Here are a few of our suggestions to keep your relationship
alive and kicking once they've left for school. We've also included a few things
you can do now that they've gone.
Keep the lines of communication open -
Be a good listener, don't interrupt too often.
Show interest in what they're doing but don't overwhelm them with questions.
Have an open mind but, maintain your standards. If your family has always
said something is wrong, stick to your guns, it will teach your child character.
Be encouraging, they need you behind them even if they don't admit it.
How you can win the battle over homesickness for them
Stay in touch. Phone calls, letters, and above all care packages are really appreciated.
"doses of home" will help stave off homesickness.
Make the most of visits home. This means don't argue while they're home. Make
the visit as pleasant as possible. Do something with the whole family.
What you can do now that they're gone -
Well if you still have 4 more kids in the public school system you can just
keep on plugging along. Explore your new found role as the parent of a college
student but don't neglect your younger children or their feelings.
If this was your only or last child to attend college you're going to have a
lot of free time on your hands. Time previously spent at parent-teacher
meetings, school games, and driving them to various events will now be yours
again. Here's a couple of suggestions we got from some parents who've already
been through this "time glut" phase of their life.
- Finish off the housework. Now that you are no longer spending your weekends
helping to write papers on western civilization you can now paint the house or
finally get that kitchen remodeled.
- Read. Doesn't that sound wonderful? You'll finally have time to read again!
- Spend time with your friends. You can now have time to make luncheon dates
and just sit and talk.
- Take classes. Explore your skills or develop new ones. Take this opportunity
to dust off some of your old ambitions.
- Volunteer your time. There are plenty of programs out there from the Red
Cross to Habitat for Humanity who would love to have you on board.
Dealing with your feelings -
There are many feeling you may be experiencing now that they're gone. Some
will be positive and others negative. Learn to deal with these feelings and
support your daughter/son.
Excitement - They are on they're own now. Good for them, it will be
fun seeing how they handle making their own decisions in the real world.
This is a great attitude to have. Your daughter/son will be glad to have you
behind them with this kind of attitude.
Hope - They are making a new beginning. I hope they make the most of
This is also a good attitude. Just don't be pushy about how these are the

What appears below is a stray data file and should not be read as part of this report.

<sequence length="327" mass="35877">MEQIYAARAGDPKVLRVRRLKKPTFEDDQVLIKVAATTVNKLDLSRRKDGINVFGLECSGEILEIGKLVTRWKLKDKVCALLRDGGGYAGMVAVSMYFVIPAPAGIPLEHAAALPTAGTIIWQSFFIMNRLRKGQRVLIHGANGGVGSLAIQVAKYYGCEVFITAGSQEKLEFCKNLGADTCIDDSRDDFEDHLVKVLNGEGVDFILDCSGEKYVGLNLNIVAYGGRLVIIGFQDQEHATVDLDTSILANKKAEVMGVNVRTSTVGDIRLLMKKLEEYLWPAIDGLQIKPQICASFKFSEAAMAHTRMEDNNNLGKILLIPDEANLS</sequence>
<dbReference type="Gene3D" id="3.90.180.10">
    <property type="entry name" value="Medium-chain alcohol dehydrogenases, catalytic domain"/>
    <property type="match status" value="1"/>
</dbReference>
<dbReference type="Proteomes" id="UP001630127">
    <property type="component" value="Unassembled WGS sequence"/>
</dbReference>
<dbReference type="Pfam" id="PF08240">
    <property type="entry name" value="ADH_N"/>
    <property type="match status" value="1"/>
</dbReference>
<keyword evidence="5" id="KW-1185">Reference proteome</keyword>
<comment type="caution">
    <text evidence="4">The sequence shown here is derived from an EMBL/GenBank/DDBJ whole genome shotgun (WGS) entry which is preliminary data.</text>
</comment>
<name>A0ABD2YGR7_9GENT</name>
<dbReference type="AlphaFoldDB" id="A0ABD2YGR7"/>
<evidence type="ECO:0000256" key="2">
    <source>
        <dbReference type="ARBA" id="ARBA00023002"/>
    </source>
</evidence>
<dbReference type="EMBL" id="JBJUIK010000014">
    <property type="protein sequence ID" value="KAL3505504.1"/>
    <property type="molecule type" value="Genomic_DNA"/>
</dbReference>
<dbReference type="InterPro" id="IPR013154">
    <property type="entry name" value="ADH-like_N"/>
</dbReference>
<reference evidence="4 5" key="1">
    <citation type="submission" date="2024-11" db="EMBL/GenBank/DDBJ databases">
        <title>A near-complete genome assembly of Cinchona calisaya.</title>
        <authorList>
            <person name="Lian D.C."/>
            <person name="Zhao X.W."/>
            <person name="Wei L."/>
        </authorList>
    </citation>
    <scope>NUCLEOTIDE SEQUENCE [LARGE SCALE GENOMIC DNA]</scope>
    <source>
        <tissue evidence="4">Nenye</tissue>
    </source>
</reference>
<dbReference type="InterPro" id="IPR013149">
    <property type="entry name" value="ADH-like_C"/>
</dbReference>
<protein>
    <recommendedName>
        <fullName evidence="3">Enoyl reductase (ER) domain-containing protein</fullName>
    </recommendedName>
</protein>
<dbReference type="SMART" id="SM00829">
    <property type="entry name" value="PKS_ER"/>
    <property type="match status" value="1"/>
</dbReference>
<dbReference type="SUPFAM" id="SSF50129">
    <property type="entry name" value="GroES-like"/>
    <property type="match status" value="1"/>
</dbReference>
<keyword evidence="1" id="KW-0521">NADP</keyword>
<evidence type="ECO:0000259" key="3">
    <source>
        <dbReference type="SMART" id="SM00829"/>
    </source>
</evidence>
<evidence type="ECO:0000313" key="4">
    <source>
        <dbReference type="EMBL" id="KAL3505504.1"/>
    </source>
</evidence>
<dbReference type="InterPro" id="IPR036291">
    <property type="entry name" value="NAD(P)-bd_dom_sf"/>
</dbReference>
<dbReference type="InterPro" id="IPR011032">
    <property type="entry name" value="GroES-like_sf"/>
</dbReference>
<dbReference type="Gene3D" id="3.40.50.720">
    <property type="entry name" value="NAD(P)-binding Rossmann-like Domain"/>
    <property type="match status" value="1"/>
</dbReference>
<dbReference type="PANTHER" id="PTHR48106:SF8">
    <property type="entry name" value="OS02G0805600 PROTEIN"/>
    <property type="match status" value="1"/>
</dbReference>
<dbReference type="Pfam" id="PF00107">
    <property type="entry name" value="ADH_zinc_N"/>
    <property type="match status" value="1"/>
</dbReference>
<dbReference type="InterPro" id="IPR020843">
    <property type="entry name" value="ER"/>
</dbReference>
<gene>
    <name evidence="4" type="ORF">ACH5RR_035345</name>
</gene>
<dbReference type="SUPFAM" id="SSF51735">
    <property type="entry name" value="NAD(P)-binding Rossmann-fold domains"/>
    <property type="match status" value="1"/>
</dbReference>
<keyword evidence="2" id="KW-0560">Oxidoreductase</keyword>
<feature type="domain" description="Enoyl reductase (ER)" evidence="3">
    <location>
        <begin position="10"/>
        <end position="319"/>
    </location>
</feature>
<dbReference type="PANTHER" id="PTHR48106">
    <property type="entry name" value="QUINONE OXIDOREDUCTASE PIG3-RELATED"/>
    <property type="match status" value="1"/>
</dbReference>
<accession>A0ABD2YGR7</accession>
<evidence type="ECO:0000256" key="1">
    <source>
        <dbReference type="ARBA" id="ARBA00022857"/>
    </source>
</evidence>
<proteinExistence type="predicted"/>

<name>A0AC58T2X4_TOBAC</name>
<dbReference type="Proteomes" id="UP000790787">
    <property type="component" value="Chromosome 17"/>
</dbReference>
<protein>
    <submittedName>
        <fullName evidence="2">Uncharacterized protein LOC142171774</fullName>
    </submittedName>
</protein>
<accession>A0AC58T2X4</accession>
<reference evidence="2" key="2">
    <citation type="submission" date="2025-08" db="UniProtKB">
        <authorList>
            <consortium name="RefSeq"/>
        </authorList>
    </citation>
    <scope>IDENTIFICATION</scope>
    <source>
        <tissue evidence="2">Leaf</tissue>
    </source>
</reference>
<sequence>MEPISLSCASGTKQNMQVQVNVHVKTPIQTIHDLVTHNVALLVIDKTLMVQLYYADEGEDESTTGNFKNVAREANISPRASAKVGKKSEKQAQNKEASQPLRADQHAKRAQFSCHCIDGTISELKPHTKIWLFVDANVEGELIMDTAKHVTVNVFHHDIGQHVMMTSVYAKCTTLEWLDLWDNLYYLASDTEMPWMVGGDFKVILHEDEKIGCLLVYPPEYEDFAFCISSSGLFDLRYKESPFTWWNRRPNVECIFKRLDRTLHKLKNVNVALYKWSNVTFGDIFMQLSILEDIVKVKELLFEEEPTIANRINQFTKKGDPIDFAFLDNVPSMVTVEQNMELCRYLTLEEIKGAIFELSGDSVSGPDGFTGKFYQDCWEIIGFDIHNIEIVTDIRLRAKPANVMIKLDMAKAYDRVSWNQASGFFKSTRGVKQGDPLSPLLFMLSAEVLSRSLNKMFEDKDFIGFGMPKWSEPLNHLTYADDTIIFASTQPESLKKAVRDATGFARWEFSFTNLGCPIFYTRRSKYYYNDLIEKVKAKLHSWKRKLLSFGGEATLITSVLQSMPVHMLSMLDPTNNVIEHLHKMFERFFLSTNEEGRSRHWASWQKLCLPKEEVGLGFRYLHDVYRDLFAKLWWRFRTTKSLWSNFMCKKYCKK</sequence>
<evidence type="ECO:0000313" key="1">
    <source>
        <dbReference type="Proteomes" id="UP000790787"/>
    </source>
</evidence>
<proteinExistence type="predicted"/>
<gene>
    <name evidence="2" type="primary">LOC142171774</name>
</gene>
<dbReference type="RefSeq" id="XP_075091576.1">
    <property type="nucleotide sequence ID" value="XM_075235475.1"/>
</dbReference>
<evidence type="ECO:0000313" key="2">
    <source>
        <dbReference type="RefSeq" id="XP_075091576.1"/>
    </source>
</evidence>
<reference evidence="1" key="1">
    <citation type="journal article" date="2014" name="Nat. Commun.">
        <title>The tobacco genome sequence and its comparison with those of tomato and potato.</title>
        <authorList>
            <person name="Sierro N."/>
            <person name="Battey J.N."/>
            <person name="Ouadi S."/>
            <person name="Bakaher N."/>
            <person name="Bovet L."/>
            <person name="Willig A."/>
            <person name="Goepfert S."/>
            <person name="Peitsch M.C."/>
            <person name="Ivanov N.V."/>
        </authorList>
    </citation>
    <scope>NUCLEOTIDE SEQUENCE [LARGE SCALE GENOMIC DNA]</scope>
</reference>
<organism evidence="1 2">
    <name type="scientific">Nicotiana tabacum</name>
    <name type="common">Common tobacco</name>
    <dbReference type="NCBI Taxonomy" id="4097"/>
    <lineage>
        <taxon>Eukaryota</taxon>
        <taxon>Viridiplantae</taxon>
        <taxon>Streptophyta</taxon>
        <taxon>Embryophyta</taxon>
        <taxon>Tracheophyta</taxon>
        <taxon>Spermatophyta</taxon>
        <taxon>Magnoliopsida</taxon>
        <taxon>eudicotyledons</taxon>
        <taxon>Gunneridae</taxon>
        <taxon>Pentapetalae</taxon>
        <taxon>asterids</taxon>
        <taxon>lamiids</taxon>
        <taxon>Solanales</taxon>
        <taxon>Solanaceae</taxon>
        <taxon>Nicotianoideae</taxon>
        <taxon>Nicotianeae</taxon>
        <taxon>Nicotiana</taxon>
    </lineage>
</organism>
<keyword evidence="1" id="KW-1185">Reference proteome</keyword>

"best years of their life." College is a sometimes difficult and
stressful time in a young person's life. If you keep insisting this is the best
time of their life, they're really going to wonder what adulthood is like.
Pride - They have goals forward thinking enough to want to go to
college and they have the ability to be accepted.
Good for you, your obviously a supporting parent. However, if your child was
reluctant about the college decision, don't worry about it. They will realize
that the educational training they are receiving now will benefit them now and
in the future. Hopefully they will also realize that the life skills they gain
through the college experience will also be helpful throughout the rest of their
Uncertainty - Will they be successful. Will they make friends? Will
they beliefs/values I have instilled stand the test of peer pressure? Will
our relationship become more distant?
This is an understandable feeling. Nobody can be for sure-and-for-certain
that their child will have the time of their life at school. Support them and
trust them. They will usually pay you back with a good relationship.
Sadness - They are gone, totally separate from me, the rest of
the family, and their friends. That must be hard on them.
They're probably thinking something more along the lines of: "I'm gone,
now I can be who I want to be." Keep this in mind when you start
empathizing about how homesick they must be. If they are homesick you will only
make things worse. You will often experience a sense of loss, especially if they
are your first, only, or last one to leave the home. Don't worry, try to
get busy, that will make it easier to face your "empty nest."
New and exciting experiences will be opening up for them and they are
learning to make decisions on their own. While they are becoming more
independent this isn't merely because of college, they are maturing, as all
adults must. They must learn to accept the consequences of their actions and
learn from them.